Just before 10pm on Tuesday, the Departments of Education and Children served up something of an unwanted surprise for parents in the capital.
Storm Barra, the windy tour de force which had already wreaked havoc on the west and south-west coasts, had been raised to category Orange level by Met Éireann in Dublin once more, meaning schools and childcare services across the city would remain shut for an additional day.
The online reaction was visceral. Some parents were outraged, others chagrined. Plenty of others were of the opinion that child safety is paramount, and any irritation with the edict would signify a contempt for same.
As is generally the case, a grey middle is where the truth lies. All opinions are valid. Here’s mine.
As it happens I was walking in Dublin for some of Tuesday morning for work, and a little of the afternoon for childcare.
I am far from a lover of extreme weather, but the worst I can say of the storm at those particular points is that the day was a bit windy (I’m aware there are plentiful examples of storm damage around the city). Not a nice day, not one you would want to be out in, but nevertheless, weather which is eminently possible to function fully alongside.
Still, the schools were closed on foot of safety concerns, and that is totally fair. The second day of closure feels a bit more problematic, however. For starters, the weather warning for Dublin expired at 7am, well in advance of families getting their little ones out the door.
Then there is how the news was communicated. For most parents of tiny people, 10pm is well into time-added-on as far as a day is concerned. It is far from beyond the realms of possibility that many parents would have woken on Wednesday to the news of a no-school day.
That doesn’t feel acceptable to me. A category Red warning throughout the day, yes, that I can understand. But with the warning that was actually issued, surely an urging to mind ourselves was enough?
Not to be too ‘when I were a lad’ about things, but, well, when I were a lad the only days I can remember schools being closed were down to snow, and they were utterly infrequent. We live in a country in which nasty winter weather is a given. Will this new system of ‘schools closed — safety first’ carry through into spring and beyond one wonders?
Leaving that aside though, the real problem for me is that the idea the decision was taken from a humanitarian perspective doesn’t really stack up when you consider other recent approaches to child welfare by the Department of Education.
Like all Irish parents, my wife and I have been living and working in an atmosphere of permanent uncertainty regarding Covid in terms of child absences from both early learning and creche. In the past five weeks our two children have spent far more time out of care than in it.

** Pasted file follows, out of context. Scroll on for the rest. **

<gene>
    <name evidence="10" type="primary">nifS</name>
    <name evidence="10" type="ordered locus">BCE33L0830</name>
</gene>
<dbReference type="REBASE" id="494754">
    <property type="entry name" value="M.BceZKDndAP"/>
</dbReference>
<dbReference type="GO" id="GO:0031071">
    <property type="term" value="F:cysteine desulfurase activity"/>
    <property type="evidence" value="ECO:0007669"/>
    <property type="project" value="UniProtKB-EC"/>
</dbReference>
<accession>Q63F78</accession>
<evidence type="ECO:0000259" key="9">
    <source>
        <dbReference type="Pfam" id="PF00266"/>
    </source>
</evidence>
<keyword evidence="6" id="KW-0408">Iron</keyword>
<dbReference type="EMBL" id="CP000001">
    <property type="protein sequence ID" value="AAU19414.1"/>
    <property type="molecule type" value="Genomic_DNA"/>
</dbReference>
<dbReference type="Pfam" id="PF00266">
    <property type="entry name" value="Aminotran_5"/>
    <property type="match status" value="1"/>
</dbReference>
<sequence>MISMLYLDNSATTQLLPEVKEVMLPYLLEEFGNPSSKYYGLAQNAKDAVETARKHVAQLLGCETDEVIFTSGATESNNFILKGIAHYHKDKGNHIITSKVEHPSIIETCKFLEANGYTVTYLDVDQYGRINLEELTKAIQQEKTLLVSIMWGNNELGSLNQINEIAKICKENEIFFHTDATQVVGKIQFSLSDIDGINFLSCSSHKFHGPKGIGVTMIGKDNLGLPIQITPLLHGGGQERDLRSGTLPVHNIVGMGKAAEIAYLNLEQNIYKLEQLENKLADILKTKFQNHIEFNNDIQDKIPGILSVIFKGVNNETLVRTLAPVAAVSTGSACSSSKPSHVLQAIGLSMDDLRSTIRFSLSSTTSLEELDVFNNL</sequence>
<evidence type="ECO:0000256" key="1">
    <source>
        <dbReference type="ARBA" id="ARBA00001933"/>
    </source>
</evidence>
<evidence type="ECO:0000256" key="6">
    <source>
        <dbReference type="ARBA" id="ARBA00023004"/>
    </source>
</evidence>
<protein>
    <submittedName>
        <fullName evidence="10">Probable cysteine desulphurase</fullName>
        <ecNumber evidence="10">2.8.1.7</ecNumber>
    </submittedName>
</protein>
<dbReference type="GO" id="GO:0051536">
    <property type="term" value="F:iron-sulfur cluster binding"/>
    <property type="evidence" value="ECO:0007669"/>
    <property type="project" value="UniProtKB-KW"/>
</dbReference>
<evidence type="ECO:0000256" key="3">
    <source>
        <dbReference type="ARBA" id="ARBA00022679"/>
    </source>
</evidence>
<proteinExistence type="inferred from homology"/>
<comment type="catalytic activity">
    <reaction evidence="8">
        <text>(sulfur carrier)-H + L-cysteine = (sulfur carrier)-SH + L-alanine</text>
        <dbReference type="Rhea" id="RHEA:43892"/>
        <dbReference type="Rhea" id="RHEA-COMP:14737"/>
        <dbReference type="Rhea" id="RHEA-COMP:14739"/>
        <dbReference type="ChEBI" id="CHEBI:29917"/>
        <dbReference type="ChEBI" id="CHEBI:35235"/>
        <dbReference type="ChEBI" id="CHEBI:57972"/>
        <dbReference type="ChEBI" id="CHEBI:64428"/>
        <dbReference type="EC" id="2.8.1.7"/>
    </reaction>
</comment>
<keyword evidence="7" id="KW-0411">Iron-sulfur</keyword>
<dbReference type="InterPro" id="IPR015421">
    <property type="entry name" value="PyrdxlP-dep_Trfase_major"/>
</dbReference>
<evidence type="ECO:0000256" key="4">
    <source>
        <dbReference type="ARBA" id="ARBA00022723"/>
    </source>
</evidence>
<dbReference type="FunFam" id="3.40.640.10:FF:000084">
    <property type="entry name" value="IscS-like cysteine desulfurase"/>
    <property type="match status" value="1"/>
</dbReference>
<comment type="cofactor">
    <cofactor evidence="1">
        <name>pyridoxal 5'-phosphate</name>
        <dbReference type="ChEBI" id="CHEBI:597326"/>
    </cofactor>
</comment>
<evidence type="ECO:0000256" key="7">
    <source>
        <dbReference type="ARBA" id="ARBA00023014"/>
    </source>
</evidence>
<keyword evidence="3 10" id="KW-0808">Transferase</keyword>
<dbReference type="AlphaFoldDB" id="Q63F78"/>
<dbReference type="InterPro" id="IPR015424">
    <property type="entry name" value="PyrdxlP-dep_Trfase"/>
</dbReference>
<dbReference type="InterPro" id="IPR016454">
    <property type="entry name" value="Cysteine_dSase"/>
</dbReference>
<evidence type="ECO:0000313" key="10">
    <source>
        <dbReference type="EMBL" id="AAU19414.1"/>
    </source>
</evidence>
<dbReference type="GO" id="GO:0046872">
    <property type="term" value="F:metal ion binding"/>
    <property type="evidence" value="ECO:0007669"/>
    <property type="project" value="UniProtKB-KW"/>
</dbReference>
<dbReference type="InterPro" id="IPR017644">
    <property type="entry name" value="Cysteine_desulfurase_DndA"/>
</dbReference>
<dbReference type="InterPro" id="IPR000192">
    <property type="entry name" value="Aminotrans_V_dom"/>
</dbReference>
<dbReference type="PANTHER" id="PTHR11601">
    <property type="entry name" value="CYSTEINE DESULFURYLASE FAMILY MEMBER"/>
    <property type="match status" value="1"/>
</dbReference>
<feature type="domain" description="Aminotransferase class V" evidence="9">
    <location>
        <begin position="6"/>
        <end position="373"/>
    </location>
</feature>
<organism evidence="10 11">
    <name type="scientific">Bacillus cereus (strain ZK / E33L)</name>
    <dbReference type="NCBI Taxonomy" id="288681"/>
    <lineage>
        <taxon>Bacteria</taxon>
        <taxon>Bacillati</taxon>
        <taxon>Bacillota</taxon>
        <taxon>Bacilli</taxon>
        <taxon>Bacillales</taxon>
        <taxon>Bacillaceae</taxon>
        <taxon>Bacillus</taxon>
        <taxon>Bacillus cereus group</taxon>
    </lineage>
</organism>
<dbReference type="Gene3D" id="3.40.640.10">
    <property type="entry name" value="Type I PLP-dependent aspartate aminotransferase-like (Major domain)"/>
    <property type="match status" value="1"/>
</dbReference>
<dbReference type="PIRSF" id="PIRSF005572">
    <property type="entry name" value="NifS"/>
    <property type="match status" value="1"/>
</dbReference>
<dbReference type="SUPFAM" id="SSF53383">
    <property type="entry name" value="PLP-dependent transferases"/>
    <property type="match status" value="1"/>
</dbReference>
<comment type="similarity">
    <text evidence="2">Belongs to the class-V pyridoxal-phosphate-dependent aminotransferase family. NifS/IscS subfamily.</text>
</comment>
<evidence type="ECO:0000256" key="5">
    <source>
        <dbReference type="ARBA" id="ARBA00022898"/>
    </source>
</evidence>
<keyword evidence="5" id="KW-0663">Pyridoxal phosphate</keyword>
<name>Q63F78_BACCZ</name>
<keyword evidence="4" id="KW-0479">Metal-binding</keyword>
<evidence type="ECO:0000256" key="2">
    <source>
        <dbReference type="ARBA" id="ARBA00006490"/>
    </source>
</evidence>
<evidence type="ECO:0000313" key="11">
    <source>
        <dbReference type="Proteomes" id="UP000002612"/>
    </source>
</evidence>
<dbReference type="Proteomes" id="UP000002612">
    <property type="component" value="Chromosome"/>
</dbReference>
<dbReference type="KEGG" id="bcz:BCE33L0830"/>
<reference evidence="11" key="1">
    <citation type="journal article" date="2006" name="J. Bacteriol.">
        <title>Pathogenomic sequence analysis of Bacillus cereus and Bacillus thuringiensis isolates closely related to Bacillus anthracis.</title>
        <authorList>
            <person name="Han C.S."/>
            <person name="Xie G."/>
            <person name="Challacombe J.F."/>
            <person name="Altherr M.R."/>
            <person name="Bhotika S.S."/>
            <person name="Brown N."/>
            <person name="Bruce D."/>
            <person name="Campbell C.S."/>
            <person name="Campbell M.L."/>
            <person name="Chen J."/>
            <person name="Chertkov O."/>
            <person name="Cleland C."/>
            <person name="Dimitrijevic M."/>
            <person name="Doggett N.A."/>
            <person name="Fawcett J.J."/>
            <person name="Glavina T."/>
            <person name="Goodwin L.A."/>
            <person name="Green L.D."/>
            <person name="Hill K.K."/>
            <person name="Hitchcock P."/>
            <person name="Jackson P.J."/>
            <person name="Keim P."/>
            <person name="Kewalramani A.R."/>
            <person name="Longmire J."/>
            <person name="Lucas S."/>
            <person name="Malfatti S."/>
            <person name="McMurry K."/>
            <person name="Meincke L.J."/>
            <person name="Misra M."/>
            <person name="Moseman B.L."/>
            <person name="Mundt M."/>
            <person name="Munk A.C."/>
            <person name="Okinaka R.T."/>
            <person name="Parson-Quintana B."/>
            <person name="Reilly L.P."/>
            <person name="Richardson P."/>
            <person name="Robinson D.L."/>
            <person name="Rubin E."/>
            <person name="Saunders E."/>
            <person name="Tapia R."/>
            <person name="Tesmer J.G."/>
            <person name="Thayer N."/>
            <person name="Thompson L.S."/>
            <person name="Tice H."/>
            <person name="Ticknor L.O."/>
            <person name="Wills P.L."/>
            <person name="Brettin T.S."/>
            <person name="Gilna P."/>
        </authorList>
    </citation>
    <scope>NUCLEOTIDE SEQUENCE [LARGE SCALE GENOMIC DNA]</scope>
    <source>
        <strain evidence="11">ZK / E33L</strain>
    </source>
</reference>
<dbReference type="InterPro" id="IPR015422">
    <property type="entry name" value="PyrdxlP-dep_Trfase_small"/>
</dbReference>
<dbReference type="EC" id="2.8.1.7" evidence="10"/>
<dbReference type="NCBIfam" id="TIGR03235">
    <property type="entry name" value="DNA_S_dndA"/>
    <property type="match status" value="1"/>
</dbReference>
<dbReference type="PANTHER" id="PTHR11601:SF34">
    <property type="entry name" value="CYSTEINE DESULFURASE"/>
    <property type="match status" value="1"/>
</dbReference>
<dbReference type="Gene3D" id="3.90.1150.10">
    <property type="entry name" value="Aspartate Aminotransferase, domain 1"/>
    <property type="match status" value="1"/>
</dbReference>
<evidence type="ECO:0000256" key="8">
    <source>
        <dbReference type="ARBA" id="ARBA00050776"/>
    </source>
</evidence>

Seven PCR tests and countless antigens have been taken, without a positive to date thankfully. I love my kids but the juggling act is not the enjoyable side of parenting. It also amounts to paying a small fortune for care that isn’t being accessed. It’s incredibly frustrating.
For the past three months the Government and public health told us endlessly that schools were, shudder, “safe environments”.
Pleas for added mitigation measures in schools, most notably HEPA filters — the cost of installing which would seem negligible compared with other State pandemic expenses — were repeatedly rebuffed as unnecessary, despite the Government’s own expert group on the matter recommending their usage, and that 10 months ago.
No, windows open in schools come hell or high water was the strategy. Winter came, and now children all over the country are sitting in temperatures of 10 degrees celsius or less on a daily basis, considerably lower than the legal temperature limit for sedentary work. The lack of planning for same was exemplary.
Meanwhile, schools with Covid outbreaks were routinely told to remain open by the Department or face the consequences. Indeed, you couldn’t get the Government to shut the schools for love nor money despite a killer pandemic being on the loose.
Until the storm arrived that is. So spare me the idea that a heightened sense of vigilance for child safety is behind the decision to close for a second day. What seems more likely to me is that legal concerns regarding buildings with all windows open during gale-force winds might be behind the closure.
If that were the case it makes the lack of mitigation all the more galling. Likewise, the idea that the two days off represents a mini ‘Covid circuit breaker’ for schools without the need to acknowledge same doesn’t seem overly far-fetched to me, even if it were just a happy coincidence. I asked the Department of Education about both those possibilities: “The decision to close was not in any way related to Covid or ventilation,” was the response.
Or maybe two years of Covid has rendered me far too cynical and grumpy for my own good. Even if that were the case, could you blame me? Christmas can’t come quickly enough — we need the good cheer.